This vintage was destined to be one of the greatest Granges. In the flesh it is majestically complex, superbly focused and intense, and wondrously balanced. It has every black fruit flavour known to man or woman, and will become more magical with each passing decade. Drink to 2062.
Deep colour. Intense panforte, dark chocolate, dark blackberry aromas with lifted roasted chestnut, mocha, English-toffee aromas and notes of sweet tobacco, dried roses, shellac and frankincense. Superbly concentrated wine with wonderful presence, structure and density. Plush in scale yet possessing lovely energy and structure... Dense, expansive, rich and voluminous. All in perfect symmetry. A transcendent and powerfully expressive Grange harking back to Max Schubert s original blueprint. Its aromatic complexity, generosity and suppleness is reminiscent of the early 1960s. This has to be in the pantheon of all-time great vintages. Unbelievably good to drink now; a great indication of its lasting quality (but suggest you don't!). Leave it for a minimum of 10 years, if you can. Drink 2026-2080.
Very deep, dark red colour with a tinge of purple and a hint of black. Black olive, creosote, savoury, vanilla, chocolate and mocha aromas, touches of smoked smallgoods. The palate is full-bodied but it's not a blockbuster. Soft and fleshy, smooth and supple, already showing a glimpse of the excitement and fascination that will follow in its maturity. The finish is all harmony, despite the flood of tannin: soft, savoury, powdery tannin. The components are all in great harmony so that no one feature stands out. The wine's balance and seamlessness are impressive. I sense this could be a top-level Grange, and may score another point when it's mature. huonhooke.com
This release is 81% Barossa and, unusually, doesn’t include any Magill Estate component. Indeed it’s Barossa and McLaren Vale only; 98% Shiraz, 2% Cabernet Sauvignon. All into 100% new American oak hogsheads for 18 months, as you’d expect. Penfolds Chief Winemaker Peter Gago describes this 2012 release as 'channelling the 2010 Grange -- an unfolding kaleidoscopic vinous mosaic of charm, allure, character and cerebral reward… luxury that treads lightly.' Across the board the Penfolds supers ooze confidence this year and none more so than the mother of them all, Penfolds Grange Shiraz. Some releases are ripped with tannin and bulging with fruit, their skin so paper-thin that every ripple is highlighted. This release maintains a cuddliness, a softness; it’s not so eager to strut. It’s all there anyway; no need to try too hard. Sweet fruit, black and bright; musky vanillin oak and plenty of it. Blossomy notes. Studs of tannin, impressed into suede. A dry spiciness, set into the face of the waterfall of sweet soy-splashed berries. The seduction here has an inevitability to it. You know you’re being worked over but you succumb anyway. Certainly a top-tier Grange with an easy-as-you-like air. WineFront.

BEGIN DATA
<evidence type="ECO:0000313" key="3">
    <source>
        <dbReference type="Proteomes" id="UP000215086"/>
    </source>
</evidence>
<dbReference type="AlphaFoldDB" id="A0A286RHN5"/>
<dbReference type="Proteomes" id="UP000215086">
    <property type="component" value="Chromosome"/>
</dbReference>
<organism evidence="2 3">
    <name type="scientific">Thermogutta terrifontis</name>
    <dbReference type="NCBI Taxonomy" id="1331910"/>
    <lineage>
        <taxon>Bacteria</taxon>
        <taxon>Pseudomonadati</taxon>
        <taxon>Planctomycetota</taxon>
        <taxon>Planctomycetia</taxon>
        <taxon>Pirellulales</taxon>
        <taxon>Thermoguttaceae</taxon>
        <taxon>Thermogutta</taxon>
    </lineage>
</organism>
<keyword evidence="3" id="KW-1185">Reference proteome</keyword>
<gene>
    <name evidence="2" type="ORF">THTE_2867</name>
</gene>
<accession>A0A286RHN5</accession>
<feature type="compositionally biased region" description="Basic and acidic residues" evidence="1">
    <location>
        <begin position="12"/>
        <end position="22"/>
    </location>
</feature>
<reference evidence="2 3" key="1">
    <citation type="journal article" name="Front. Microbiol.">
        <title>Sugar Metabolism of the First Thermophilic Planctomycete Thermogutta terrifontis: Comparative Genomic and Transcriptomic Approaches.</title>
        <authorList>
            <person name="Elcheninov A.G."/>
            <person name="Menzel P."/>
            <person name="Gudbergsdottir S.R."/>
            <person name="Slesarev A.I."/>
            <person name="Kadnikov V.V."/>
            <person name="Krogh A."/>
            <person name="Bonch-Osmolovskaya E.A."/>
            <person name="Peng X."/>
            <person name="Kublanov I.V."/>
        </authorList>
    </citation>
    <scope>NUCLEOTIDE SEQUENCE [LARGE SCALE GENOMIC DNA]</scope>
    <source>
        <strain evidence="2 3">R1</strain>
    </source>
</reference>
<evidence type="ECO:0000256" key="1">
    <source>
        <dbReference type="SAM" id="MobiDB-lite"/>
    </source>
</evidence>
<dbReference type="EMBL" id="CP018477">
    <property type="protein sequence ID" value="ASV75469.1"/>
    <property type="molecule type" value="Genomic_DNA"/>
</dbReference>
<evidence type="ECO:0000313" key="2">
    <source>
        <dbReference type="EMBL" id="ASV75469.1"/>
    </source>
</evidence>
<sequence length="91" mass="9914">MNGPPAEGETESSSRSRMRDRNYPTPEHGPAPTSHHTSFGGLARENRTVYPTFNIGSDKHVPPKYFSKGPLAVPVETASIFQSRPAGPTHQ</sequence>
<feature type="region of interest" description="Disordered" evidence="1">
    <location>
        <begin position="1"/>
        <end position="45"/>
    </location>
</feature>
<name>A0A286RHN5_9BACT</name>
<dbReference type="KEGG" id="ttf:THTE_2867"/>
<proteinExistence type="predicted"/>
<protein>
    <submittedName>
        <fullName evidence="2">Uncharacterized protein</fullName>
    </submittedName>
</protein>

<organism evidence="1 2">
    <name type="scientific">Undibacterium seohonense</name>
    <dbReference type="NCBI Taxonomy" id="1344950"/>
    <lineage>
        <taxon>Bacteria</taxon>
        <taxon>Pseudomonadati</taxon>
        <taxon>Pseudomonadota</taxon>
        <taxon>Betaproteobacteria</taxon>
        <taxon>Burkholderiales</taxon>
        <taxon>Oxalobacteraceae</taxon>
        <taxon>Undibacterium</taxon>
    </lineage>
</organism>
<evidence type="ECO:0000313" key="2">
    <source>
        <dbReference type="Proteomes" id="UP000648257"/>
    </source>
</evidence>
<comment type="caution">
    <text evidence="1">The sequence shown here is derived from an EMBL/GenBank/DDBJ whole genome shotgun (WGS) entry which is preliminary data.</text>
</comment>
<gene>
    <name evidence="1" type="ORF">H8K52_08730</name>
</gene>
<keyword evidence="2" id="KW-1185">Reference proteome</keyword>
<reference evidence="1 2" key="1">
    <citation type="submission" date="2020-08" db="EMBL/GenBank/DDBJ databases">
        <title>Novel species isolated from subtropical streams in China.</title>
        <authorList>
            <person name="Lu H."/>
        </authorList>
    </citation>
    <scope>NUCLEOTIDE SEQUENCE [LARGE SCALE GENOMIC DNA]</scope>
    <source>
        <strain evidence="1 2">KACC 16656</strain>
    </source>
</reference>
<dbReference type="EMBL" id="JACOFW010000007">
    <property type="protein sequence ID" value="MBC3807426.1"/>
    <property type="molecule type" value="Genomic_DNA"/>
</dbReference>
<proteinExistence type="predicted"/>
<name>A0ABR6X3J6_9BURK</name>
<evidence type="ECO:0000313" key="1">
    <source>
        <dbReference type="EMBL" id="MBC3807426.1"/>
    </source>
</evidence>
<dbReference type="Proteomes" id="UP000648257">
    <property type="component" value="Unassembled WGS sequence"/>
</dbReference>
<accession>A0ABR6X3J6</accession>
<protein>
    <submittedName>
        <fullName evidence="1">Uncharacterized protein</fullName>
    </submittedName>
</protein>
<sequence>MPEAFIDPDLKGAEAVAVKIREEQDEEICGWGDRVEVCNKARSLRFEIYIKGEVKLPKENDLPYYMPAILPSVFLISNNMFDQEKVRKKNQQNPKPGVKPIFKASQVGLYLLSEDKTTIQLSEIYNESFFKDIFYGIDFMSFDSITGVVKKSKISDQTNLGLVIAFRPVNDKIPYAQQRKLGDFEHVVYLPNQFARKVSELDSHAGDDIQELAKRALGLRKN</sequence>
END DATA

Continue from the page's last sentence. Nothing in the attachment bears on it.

The 2012 Grange comes from just two sub-regions of South Australia this year: Barossa Valley (the majority) and McLaren Vale. This makes a lot of sense since 2012 was a cracking year in both of these areas, producing a number of extraordinary wines. As usual, this Grange contains a splash of Cabernet Sauvignon, just 2%. Very deep purple-black in color, it opens on the nose with complex earthy/meaty/savory notes, soon giving way to baked blackberries, plum preserves, hoisin and Chinese five spice with dabs of sandalwood, licorice, menthol and vanilla. The palate reveals a surprisingly open, rich, full-bodied expression exuding a powerhouse of velvet-lined decadence. Still, it characteristically possesses that rock-solid “Grange” backbone of firm tannins and great freshness expressed in a real lively lift to the finish. And the finish is epically long. There are some stylistic similarities here to the opulent, gregarious 2008 vintage, perhaps just lacking ever so slightly in the same exhilarating abandonment of winemaking protocols for the celebration of the fruit and sites. That said, this is unquestionably a stonking great Grange!